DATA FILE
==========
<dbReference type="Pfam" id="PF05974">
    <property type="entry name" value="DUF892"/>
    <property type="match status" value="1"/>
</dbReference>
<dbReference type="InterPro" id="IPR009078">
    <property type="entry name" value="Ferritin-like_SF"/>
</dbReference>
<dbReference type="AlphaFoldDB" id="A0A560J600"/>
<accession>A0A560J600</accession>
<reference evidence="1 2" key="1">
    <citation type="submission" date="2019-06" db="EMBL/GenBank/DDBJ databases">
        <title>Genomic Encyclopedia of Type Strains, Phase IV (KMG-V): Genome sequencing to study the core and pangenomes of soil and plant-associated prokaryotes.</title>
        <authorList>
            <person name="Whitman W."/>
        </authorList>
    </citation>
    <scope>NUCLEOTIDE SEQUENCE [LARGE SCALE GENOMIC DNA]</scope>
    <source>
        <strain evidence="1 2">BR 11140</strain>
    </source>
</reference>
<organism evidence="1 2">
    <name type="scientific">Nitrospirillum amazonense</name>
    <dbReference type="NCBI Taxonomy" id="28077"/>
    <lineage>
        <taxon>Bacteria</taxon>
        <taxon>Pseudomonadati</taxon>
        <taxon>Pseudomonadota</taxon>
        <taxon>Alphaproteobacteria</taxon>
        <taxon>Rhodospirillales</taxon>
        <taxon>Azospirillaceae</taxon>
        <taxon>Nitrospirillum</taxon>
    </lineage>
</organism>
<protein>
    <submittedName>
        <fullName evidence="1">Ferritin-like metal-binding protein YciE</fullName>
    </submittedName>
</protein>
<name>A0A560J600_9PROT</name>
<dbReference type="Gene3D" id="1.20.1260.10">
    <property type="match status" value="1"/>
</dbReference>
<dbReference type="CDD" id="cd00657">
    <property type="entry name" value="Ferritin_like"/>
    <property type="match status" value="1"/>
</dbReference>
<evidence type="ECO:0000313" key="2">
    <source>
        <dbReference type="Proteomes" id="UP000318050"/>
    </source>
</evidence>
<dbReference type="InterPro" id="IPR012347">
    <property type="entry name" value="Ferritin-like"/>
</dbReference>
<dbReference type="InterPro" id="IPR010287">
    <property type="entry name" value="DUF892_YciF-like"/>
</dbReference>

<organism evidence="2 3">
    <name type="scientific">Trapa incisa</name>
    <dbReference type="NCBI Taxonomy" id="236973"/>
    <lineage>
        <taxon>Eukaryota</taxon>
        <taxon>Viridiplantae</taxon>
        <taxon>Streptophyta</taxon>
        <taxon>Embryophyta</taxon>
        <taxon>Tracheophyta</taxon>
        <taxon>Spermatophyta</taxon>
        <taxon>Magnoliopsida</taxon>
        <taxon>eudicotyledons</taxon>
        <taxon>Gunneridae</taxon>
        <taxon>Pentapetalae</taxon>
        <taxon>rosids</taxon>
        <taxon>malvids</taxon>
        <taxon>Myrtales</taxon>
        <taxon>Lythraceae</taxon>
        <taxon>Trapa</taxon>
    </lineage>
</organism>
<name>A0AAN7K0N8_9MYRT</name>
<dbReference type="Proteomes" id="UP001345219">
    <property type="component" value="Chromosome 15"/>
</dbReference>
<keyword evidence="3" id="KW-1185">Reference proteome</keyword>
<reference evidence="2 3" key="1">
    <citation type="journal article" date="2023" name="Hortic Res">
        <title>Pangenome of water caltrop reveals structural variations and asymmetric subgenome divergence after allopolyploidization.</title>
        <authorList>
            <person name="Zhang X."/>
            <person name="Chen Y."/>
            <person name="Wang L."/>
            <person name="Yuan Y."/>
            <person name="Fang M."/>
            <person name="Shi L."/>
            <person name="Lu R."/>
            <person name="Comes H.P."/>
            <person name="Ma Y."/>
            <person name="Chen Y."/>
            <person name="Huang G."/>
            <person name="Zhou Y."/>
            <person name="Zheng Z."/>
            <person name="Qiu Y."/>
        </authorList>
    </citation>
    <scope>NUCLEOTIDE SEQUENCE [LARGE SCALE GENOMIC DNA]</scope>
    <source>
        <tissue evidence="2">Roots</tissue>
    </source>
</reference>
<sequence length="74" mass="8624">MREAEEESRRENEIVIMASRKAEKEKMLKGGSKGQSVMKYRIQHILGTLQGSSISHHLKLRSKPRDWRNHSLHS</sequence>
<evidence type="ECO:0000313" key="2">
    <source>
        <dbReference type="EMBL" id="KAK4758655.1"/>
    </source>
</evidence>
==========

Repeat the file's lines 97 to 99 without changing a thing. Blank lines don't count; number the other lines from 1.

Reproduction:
            <person name="Ma Y."/>
            <person name="Chen Y."/>
            <person name="Huang G."/>